Jesse Jones art and antiques, including 19th-century globes and porcelain coffee set, up for auction

Jesse Jones art and antiques, including 19th-century globes and porcelain coffee set, up for auction

A pair of rare, 19th-century globes, a porcelain coffee set and other art and antiques once owned by the late Jesse H. Jones and Mary Gibbs Jones, philanthropists who founded the Houston Endowment, will be part of a virtual auction Oct. 1 by Simpson Galleries.

Ray Simpson, owner of Simpson Galleries, said that the items were once owned by the Joneses — Jesse Jones died in 1956 and Mary died in 1962 — and had become the property of the endowment, which the Joneses established in 1937. Today, the Houston Endowment is the largest private philanthropic foundation in Texas, and while it gives to many organizations, its focus is on the arts, parks, public education and civic engagement.

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Houston Endowment recently finished work on a new building overlooking Spotts Park off Memorial Drive, and couldn’t take everything from their old offices in Chase Tower to the new building, so the items are being auctioned. While the auction will include items from other estates, the proceeds from the Jones collection will benefit the Houston Food Bank.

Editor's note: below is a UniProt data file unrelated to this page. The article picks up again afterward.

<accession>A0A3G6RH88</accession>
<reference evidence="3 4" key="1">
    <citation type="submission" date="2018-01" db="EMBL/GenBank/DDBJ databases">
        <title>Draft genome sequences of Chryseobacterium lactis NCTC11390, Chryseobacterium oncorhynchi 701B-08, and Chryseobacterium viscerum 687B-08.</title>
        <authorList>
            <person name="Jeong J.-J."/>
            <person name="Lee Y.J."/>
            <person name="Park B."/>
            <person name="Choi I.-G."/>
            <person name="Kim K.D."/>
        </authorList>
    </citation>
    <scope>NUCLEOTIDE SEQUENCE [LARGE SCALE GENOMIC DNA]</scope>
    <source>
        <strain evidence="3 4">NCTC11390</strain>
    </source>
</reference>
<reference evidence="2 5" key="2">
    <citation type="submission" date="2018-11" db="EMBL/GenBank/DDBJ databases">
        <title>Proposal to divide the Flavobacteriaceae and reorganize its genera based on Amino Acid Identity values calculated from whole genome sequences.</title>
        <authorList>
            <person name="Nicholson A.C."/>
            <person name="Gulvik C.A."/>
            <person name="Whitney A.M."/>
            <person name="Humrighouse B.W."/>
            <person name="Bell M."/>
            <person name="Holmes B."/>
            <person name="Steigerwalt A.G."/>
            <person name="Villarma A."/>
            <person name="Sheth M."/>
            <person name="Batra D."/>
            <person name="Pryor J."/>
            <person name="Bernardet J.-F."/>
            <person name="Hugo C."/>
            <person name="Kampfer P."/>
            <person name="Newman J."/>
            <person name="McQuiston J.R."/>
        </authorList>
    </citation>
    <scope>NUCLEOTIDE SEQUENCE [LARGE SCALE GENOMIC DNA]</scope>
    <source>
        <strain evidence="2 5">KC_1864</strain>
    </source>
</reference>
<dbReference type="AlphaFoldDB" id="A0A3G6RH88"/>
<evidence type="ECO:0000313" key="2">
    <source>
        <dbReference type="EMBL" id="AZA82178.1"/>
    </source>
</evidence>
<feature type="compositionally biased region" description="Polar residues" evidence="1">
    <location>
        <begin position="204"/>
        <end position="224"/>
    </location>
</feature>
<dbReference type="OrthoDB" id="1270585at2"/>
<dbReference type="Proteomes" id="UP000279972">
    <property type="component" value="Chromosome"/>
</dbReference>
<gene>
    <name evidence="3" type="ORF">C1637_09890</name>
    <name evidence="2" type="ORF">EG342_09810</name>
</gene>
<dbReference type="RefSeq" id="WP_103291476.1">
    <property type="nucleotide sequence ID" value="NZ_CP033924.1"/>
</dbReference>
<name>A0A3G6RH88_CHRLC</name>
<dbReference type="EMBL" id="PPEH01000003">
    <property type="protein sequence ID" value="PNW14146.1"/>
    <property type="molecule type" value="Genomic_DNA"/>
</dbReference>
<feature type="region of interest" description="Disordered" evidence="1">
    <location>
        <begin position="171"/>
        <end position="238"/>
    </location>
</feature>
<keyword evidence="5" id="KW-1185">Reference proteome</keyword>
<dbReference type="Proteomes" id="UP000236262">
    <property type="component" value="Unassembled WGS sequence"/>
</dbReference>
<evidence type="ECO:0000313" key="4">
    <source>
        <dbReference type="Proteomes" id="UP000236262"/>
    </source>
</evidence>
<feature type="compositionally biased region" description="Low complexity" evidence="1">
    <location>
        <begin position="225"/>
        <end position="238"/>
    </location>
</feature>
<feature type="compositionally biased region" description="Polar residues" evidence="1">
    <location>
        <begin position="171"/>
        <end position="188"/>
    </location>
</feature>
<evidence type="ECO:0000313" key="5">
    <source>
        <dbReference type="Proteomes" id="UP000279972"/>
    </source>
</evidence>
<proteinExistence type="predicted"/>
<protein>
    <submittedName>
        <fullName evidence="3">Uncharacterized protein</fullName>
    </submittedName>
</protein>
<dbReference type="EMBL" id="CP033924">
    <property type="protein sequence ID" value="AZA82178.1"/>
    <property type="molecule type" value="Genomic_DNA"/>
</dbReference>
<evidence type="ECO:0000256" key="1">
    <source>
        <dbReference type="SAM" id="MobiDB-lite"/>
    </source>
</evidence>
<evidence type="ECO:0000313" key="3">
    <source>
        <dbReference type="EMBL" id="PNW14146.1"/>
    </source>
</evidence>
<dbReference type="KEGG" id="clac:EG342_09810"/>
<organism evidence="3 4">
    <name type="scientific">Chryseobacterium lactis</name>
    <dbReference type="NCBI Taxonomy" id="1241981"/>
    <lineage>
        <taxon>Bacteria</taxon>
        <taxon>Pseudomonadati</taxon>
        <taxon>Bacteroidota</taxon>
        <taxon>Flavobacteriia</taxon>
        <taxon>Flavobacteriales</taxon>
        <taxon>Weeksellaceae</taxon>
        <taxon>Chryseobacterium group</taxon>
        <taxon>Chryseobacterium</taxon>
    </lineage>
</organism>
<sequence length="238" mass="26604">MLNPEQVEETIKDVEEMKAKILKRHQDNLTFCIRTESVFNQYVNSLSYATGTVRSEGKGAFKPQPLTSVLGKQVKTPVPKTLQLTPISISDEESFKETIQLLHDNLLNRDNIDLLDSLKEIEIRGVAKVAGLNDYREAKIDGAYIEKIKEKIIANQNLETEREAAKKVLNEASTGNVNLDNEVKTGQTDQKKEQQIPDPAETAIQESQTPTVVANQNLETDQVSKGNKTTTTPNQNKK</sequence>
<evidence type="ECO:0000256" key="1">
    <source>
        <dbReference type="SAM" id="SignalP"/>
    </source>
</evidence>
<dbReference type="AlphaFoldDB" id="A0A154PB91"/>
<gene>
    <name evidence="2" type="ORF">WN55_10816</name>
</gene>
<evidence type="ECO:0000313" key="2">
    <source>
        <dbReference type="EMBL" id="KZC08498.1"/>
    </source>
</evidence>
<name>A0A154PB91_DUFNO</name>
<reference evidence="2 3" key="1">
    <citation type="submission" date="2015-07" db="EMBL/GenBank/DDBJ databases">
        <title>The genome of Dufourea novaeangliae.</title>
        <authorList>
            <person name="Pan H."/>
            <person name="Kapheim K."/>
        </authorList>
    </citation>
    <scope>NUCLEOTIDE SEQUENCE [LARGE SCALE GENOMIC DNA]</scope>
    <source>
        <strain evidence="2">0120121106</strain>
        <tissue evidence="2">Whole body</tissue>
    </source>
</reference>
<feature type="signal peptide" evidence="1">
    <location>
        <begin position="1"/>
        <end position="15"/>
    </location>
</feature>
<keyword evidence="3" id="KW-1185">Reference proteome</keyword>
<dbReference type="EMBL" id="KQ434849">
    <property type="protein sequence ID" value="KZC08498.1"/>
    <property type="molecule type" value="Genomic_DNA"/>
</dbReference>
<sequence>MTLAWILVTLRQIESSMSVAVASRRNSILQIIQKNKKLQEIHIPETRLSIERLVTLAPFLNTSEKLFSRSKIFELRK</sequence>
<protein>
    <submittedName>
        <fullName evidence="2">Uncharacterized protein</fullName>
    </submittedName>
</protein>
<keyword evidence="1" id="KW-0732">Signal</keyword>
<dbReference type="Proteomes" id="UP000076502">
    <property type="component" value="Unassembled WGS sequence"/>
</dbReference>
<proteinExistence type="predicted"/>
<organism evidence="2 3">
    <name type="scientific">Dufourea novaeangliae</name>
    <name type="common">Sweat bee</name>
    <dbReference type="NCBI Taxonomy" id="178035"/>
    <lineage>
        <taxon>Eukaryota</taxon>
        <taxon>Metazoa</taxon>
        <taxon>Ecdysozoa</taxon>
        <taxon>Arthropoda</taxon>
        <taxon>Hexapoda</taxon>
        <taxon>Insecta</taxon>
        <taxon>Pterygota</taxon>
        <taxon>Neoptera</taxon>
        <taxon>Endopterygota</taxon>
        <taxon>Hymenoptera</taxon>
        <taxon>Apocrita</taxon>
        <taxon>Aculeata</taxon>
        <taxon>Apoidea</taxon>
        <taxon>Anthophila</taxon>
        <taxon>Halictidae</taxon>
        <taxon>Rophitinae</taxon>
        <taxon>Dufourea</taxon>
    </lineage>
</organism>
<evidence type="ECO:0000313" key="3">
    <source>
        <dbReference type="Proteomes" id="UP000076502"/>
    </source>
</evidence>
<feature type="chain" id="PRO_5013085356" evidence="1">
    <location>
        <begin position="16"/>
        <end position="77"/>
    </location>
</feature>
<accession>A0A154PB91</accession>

“This is an opportunity for buyers to collect iconic pieces of cultural and historical significance,” Simpson said of the connection to the Joneses.

The globes, perhaps the most valuable of the Jones items to be sold, date back to around 1816. While they are listed online with a $3,000 minimum and conservative sales estimates of $6,000 to $8,000, Simpson said they could actually fetch much more. Some 20 years ago, he said, a similar pair sold for $60,000 in a Sotheby’s auction.

The Regency-style globes were made by Cary of London, one of the foremost map and globemakers of its time. The firm was founded by brothers John and William Cary in the late 1700s and continued on by John Cary’s sons into the 1800s. 

The porcelain coffee set was given to the Joneses as a wedding gift in 1920 by then-President Woodrow Wilson. There are also paintings, including one of Jesse Jones’ favorite aunt, Louisa Woolard Jones, painted by Emma Richardson Cherry in 1929, and a landscape with bluebonnets by John Barger, titled “Evening Path.”

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There are also a couple of unique bank vaults — Jones’ many enterprises included banking — and one is a large, Diebold Safe and Lock Company model, c. 1930, with numerous compartments.

The auction will be virtual, and bidders can register online at Winning bids will also be subject to a 22 percent premium fee. Simpson said they’ll take absentee and phone bidding through 713-524-6751.

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